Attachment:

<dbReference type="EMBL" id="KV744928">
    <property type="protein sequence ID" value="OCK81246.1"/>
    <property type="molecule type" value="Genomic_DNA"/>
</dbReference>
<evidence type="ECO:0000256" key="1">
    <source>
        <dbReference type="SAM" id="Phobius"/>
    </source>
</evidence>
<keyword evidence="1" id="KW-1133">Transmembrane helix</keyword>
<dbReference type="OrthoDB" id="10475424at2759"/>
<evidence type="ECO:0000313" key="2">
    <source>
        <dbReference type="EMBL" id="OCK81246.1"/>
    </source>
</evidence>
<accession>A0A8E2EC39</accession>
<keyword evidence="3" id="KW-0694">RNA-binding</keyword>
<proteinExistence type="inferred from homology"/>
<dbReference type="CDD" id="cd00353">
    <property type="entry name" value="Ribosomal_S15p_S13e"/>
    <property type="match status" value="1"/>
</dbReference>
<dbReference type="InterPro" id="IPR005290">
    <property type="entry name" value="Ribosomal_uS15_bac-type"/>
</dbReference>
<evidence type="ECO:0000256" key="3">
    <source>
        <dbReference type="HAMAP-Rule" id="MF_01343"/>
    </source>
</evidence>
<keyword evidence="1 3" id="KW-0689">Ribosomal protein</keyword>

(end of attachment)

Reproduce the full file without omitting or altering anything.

<dbReference type="EMBL" id="KV744928">
    <property type="protein sequence ID" value="OCK81246.1"/>
    <property type="molecule type" value="Genomic_DNA"/>
</dbReference>
<evidence type="ECO:0000256" key="1">
    <source>
        <dbReference type="SAM" id="Phobius"/>
    </source>
</evidence>
<keyword evidence="1" id="KW-1133">Transmembrane helix</keyword>
<dbReference type="OrthoDB" id="10475424at2759"/>
<evidence type="ECO:0000313" key="2">
    <source>
        <dbReference type="EMBL" id="OCK81246.1"/>
    </source>
</evidence>
<accession>A0A8E2EC39</accession>
<keyword evidence="3" id="KW-0694">RNA-binding</keyword>
<proteinExistence type="inferred from homology"/>
<dbReference type="CDD" id="cd00353">
    <property type="entry name" value="Ribosomal_S15p_S13e"/>
    <property type="match status" value="1"/>
</dbReference>
<dbReference type="InterPro" id="IPR005290">
    <property type="entry name" value="Ribosomal_uS15_bac-type"/>
</dbReference>
<evidence type="ECO:0000256" key="3">
    <source>
        <dbReference type="HAMAP-Rule" id="MF_01343"/>
    </source>
</evidence>
<keyword evidence="1 3" id="KW-0689">Ribosomal protein</keyword>